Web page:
Oil Down Again On Demand Fears Despite Demand Surging Worldwide

by Ship & Bunker News Team
Monday September 6, 2021

Following news that Saudi Arabia slashed prices of all crude grades to customers in Asia, oil prices on Monday experienced yet another decline, exacerbated by fallout from the U.S. September payrolls report, which showed a much smaller increase in jobs than expected.

Brent fell 84 cents to $71.77 per barrel, while West Texas Intermediate lost 78 cents to $68.51.

Jonathan Millar, an economist at Barclay's, noted that "Employment decelerated sharply in August, with little indication of a pickup in labour supply; this puts the Fed in a quandary as it balances risks of a sharp demand slowdown against those of tight supply and inflation."

Still, the weak jobs growth numbers were said to spur overall optimism and increase risk appetite, as the Federal Reserve may not rush to taper its Covid stimulus initiatives (the unofficial word is the tapering will begin in December instead of this month).

As for the Saudis' surprise move to cut the price of its flagship crude for October by more than double the expected amount, it was attributed to factors including increased competition and a desire to retain market share.

But Warren Patterson, head of commodities strategy at ING Groep, pointed out that "The level of cuts in Saudi OSPs [official selling prices] for Asia....does not send a great signal to the market regarding current demand dynamics."

Ironically, there is scant evidence to support the persistent fear within the analytical community that such initiatives in a Covid plagued world will have any negative impact on demand, which by all counts is surging - and not just in the U.S.: Hedi Grati, an executive director at IHS Markit, said on Monday of the firm's estimate for gasoline demand in Europe, "August 2021 would be the best month of August since 2011; the ten years in between were all lower."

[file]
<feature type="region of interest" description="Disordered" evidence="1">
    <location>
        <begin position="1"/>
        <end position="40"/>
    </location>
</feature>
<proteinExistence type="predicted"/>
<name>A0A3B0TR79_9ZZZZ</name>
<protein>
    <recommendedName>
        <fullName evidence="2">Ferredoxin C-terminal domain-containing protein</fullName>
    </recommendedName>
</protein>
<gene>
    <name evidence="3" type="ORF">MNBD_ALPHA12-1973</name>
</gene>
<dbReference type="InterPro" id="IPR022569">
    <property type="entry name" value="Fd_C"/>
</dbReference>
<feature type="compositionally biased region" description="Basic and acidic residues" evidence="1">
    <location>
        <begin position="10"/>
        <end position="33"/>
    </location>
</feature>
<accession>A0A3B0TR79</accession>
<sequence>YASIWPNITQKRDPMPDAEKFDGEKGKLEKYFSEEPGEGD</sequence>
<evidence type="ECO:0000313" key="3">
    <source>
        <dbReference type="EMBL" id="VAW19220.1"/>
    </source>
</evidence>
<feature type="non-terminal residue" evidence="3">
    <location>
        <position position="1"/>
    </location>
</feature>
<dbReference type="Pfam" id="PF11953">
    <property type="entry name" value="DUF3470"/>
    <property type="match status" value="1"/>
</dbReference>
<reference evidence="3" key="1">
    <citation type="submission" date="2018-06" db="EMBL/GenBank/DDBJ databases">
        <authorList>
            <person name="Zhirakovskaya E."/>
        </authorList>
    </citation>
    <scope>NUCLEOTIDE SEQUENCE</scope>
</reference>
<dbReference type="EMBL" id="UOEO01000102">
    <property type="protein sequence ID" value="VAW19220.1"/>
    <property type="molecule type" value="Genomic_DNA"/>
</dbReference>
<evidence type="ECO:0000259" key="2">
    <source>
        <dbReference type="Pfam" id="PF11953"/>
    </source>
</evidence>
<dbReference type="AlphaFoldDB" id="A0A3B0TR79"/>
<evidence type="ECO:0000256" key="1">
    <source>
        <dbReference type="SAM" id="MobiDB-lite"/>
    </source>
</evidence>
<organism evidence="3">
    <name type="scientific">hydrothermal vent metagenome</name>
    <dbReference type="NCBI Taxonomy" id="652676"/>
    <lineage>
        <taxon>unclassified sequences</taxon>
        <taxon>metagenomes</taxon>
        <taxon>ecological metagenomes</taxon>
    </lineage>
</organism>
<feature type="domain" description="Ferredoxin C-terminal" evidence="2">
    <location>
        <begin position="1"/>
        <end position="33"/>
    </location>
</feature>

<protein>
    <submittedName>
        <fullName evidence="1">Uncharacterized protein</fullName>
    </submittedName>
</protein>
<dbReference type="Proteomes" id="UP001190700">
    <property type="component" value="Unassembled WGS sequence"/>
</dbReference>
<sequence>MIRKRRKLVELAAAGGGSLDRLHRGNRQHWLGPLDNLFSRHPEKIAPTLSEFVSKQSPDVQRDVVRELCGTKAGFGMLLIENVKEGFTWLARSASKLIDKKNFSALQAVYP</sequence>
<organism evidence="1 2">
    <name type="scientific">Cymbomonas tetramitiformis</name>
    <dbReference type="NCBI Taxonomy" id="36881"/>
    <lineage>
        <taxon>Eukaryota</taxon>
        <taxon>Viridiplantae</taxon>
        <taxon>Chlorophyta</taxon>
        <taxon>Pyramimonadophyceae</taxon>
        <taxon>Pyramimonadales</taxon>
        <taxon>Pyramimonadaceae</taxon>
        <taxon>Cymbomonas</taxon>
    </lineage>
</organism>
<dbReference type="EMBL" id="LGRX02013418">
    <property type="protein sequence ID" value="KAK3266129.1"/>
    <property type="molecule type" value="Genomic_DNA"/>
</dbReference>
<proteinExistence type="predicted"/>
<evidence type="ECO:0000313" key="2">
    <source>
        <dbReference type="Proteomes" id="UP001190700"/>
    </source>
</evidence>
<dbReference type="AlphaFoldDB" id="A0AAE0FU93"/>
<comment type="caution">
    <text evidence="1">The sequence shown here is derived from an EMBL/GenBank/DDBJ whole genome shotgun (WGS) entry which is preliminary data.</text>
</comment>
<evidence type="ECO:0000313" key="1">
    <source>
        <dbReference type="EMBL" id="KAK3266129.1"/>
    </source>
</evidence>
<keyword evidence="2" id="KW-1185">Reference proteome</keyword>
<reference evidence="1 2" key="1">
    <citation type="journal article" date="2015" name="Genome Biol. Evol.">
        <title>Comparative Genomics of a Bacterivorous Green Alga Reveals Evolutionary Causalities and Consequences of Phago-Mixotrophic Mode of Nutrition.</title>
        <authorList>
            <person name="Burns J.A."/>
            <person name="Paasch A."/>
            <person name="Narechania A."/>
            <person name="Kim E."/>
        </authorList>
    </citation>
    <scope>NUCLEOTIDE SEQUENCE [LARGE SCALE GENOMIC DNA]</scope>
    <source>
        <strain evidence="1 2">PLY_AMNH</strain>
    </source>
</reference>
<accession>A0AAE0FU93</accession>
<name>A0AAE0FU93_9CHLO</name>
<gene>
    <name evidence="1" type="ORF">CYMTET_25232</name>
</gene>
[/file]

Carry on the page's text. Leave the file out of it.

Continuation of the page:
Bloomberg reported that the demand boost "appears to be filtering into the wider market, with traders reporting strong demand from local refineries for crude"; this was supported by Atlantia, which disclosed that toll-road usage in Spain was up 10 percent (the strongest week since the pandemic began), Italy highways were almost 3 percent busier than 2019, Poland's roads were more congested than two years ago, and France's highway traffic climbed by more than 6 percent above 2019 levels in July.

In South America, demand in Brazil is also above 2019 levels, according to data.

With regard to air traffic still 30 percent below 2019 levels and diesel type fuel about 4 percent below, Giovanni Staunovo, commodity analyst at UBS Group, said, "Pent-up demand to some extent is helping, but also lifting of restrictions earlier this year and no additional measures despite rising cases."